But hey, if you're part of the Twitter universe, you already knew that.

Qualities of Coining Language

Alright, we've made a pretty compelling case thus far on the importance of coining language. The thing is, how one earth does one start?

How to Begin

You coin terms every single day. The thing is, you don't notice it.

You coin terms while talking aloud, whether it be through the dreaded Zoom happy hours or with family dinners. The key here is to pay attention to which ideas resonate in these types of casual conversation.

If you notice their heads tilt, eyes widen, or voice increase an octave, you're onto something. You'll know you've struck gold if that person laughs.

Laughter isn't synonymous with humor. It doesn't mean they find what you're saying silly.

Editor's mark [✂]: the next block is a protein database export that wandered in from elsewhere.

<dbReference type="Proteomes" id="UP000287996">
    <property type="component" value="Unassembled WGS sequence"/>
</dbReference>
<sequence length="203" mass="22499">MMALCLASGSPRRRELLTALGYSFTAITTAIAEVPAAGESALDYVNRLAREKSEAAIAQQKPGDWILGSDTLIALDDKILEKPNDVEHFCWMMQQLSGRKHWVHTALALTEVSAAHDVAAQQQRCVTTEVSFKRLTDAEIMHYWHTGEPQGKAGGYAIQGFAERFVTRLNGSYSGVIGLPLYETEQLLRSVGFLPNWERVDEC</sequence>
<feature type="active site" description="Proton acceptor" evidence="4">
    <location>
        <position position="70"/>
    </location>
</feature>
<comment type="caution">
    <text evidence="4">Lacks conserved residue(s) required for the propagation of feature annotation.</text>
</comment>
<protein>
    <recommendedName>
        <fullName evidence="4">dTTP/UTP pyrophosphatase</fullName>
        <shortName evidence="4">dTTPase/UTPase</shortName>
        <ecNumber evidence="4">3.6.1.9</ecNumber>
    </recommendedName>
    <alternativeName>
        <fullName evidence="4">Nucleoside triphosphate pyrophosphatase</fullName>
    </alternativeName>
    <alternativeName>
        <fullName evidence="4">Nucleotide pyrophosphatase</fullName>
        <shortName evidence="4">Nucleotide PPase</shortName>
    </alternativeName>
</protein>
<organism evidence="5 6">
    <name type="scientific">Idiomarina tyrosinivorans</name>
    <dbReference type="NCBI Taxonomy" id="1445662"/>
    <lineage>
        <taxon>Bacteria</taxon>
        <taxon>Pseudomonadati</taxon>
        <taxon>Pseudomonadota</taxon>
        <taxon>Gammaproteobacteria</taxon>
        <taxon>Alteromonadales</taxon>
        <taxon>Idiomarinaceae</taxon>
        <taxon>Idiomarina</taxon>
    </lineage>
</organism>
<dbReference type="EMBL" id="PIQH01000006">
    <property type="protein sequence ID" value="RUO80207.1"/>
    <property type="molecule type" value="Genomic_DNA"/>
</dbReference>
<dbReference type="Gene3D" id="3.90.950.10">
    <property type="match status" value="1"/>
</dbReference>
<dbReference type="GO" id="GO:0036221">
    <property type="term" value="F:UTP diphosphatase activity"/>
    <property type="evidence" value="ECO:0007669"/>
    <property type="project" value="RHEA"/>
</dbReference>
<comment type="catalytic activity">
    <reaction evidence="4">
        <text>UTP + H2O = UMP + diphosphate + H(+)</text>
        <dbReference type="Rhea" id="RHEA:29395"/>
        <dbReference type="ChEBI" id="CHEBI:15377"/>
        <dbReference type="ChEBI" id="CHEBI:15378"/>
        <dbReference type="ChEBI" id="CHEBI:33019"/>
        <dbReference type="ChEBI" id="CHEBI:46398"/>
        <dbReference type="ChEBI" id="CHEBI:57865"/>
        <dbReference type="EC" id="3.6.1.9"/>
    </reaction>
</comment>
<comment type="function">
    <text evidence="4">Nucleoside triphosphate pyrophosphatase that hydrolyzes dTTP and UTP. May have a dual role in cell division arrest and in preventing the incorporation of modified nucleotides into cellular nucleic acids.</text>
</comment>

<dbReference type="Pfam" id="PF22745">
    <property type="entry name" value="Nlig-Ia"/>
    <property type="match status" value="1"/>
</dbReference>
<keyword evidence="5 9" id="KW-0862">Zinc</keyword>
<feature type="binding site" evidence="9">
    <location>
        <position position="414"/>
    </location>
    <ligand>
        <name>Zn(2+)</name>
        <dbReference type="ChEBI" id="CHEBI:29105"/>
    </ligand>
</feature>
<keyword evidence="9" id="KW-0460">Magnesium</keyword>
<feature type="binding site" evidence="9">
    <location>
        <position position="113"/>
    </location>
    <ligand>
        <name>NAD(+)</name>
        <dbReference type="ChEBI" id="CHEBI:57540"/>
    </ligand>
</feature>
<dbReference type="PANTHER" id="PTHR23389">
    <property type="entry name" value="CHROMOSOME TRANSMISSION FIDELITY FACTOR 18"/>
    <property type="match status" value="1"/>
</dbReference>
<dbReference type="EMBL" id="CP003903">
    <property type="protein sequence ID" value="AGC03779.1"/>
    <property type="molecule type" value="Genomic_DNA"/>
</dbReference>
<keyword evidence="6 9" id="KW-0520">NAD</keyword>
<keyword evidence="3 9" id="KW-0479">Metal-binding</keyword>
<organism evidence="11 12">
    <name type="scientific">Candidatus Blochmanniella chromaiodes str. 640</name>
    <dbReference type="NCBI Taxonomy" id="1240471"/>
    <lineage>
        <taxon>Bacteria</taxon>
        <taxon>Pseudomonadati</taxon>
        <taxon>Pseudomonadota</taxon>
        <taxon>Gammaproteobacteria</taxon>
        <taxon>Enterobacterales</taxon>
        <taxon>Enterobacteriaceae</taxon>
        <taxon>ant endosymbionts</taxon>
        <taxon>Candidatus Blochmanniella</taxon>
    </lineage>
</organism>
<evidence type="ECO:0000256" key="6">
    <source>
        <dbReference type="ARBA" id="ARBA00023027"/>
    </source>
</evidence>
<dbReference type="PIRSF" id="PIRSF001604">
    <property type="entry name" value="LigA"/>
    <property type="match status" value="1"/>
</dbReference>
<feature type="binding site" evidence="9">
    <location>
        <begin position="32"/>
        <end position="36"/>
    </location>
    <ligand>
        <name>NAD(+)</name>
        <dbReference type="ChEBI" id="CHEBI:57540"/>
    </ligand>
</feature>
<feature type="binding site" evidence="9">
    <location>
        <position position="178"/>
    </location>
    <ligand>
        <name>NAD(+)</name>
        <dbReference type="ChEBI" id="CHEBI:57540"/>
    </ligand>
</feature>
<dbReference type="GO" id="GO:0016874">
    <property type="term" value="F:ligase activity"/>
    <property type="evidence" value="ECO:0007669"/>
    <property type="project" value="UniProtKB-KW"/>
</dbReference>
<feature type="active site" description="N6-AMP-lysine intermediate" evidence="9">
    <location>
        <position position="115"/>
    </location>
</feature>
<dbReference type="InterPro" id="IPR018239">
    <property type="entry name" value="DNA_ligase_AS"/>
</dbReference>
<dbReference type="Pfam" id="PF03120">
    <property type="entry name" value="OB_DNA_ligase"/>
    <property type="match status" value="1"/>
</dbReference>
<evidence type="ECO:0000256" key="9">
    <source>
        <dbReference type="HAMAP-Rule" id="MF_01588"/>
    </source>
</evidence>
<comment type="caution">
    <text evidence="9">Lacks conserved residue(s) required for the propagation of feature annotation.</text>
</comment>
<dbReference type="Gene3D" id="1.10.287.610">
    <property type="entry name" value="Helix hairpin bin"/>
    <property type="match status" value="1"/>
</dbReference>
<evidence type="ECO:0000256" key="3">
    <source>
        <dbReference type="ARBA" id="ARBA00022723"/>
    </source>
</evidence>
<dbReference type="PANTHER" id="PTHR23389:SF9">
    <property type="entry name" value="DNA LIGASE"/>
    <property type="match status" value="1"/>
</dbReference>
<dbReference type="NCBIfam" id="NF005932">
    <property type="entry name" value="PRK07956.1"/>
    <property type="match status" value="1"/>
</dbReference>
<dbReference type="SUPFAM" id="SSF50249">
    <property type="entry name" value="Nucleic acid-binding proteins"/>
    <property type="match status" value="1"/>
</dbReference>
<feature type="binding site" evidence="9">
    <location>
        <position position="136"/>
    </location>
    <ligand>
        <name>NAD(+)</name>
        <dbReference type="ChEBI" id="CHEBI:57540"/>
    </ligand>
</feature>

Laughter is related to epiphanies. We laugh because it's a compressed way of looking at the world. Something we've always known but never had the words to describe.

In the advertising world, they would call these epiphany bridges.

When presenting a pitch deck to a customer, you're trying to get them to believe a perception about the world.

The epiphanies could be:

  • They've been thinking about the market incorrectly
  • They don't truly understand their desired customer
  • People have shown interest towards a new trend

You're trying to get the person to see the world in your eyes. Communicating ideas to them is how it happens.

When you're chatting with friends and family and they resonate with what you're saying, lean into it. Take that idea and run with it. You might be onto something.

Create Your Coined Terms Alongside the Internet